Charleston Designer and Maker Fair takes place on Saturday and Sunday, November 23-24, this year.
The event is open each day from 11am to 5pm.
Crafts from some of the top designers and makers in the south will get you into the Christmas spirit in good time – just head off to Charleston’s Hay Barn, for some mouth-watering shopping ideas.
And for the kids, there is even a Snow Queen in her winter grotto, plus free arts and craft activities.
This will be Charleston’s second winter craft fair since the barn was newly restored, and if the weekend has that wonderfully frosty feel to it, then the scene is set for an early taste of a traditional Christmas, complete with boughs of greenery and seasonal fare in the Threshing Barn cafe, to include boozy hot chocolate; hot toddies and mince pies.
Two dozen makers are taking part this year and will be on hand to discuss their work. They will be showing ceramics, jewellery, textiles, fashion accessories; children’s toys and clothes and much more besides.
This is a craft fair with a difference. Some of the work – although created in Sussex – has its inspiration across the globe. Among the makers is Molly Mahon, whose beautiful and original fabrics, wallpapers and functional art pieces for the home derive from India, where she works with local craftspeople.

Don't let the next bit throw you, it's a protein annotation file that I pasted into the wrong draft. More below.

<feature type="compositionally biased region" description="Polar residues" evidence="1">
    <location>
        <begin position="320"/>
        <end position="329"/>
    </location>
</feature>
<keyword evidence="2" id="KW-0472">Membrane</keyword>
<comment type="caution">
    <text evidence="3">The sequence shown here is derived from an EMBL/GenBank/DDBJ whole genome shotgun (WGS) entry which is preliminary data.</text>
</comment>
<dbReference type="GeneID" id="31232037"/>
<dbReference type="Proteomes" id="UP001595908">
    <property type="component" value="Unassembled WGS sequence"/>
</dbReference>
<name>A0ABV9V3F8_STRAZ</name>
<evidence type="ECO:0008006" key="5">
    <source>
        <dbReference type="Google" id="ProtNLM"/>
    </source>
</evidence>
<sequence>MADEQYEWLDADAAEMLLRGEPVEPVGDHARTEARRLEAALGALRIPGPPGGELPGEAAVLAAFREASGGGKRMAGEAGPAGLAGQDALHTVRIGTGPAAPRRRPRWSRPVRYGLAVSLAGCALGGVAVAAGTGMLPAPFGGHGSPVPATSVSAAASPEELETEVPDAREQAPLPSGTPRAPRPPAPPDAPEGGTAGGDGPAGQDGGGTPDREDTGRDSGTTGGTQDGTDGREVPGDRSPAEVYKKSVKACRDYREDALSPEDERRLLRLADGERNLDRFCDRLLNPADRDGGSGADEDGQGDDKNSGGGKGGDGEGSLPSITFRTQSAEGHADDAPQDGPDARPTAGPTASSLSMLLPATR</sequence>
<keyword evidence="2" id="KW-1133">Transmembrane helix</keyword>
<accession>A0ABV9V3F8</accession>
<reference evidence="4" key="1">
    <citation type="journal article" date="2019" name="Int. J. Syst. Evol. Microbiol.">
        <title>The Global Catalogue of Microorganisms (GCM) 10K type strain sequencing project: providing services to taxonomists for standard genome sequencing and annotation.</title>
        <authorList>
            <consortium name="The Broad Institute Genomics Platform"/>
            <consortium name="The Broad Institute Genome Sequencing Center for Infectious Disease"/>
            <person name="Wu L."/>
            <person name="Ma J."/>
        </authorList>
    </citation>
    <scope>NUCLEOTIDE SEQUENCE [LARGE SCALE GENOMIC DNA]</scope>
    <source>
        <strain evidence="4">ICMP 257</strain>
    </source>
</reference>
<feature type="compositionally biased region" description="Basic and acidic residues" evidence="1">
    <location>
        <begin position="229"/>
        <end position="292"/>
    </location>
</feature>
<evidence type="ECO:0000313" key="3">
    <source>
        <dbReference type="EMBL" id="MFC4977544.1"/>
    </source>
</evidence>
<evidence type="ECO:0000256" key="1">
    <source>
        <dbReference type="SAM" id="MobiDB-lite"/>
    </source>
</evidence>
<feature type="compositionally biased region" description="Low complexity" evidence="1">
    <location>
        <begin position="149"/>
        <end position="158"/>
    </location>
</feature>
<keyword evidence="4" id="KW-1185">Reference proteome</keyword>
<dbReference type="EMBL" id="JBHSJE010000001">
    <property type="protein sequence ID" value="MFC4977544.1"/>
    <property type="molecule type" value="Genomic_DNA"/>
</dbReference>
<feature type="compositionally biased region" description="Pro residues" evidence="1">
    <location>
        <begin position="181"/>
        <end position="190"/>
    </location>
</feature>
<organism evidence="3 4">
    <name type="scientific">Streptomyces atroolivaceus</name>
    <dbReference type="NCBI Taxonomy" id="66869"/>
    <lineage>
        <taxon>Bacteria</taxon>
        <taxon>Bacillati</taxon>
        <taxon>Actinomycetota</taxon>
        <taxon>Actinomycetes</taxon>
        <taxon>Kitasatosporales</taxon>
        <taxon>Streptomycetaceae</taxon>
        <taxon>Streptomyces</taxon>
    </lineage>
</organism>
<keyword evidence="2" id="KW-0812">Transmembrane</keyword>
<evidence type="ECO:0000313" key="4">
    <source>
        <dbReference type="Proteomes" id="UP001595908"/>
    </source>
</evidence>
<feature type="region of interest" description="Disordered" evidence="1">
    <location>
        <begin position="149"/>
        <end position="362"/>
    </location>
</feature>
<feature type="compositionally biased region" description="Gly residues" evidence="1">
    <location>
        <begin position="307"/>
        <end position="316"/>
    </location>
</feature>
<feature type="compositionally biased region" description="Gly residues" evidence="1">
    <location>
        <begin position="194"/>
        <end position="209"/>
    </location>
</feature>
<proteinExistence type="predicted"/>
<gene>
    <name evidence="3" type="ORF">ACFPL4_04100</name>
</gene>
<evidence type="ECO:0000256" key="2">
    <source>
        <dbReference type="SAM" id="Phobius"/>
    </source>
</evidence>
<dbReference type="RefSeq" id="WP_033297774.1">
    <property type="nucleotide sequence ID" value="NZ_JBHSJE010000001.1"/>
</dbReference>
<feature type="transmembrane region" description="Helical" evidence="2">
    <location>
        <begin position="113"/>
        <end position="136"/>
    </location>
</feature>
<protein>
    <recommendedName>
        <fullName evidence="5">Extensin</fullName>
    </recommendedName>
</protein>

There are traditional crafts such as Ophelia Dolls, handmade in Kent using Romney Marsh wool for stuffing and natural materials for clothing. These are heirloom dolls, sold from a unique toy shop in Hawkhurst, but available to buy at Charleston over a single weekend.
Also for the traditionalist and lover of all things retro is the range of clothing from Susie Petrou, who collects antique textiles, repairs, restores and re-purposes them into vintage pieces.
For those who prefer stylish modern there is fabulous knitwear by Quinton Chadwick, including scarves, hats, gloves and other fashion accessories in stunning colours.
From her workshop in Lewes, Deborah Manson is showing collages, prints and drawings, working both with paper and textiles, and demonstrates her love of the crossover between art and design.
There are wonderfully tactile ceramics by Gary Edwards and Sarah Rickard; baskets by Emma Purcell; trendy children’s clothes from Seawhistle – plus some of the most innovative jewellery in the south.
Tickets cost £4 if booked in advance or £5 on the day. Children under 16 go free.
To find out more and to book tickets visit charleston.org.uk.
While visiting the fair, call in at Charleston’s latest exhibition inspired by the Omega workshops, or stroll through the magical beauty of the winter garden. There is also a chance to visit the ground floor of the house, which Duncan Grant and Vanessa Bell called home.
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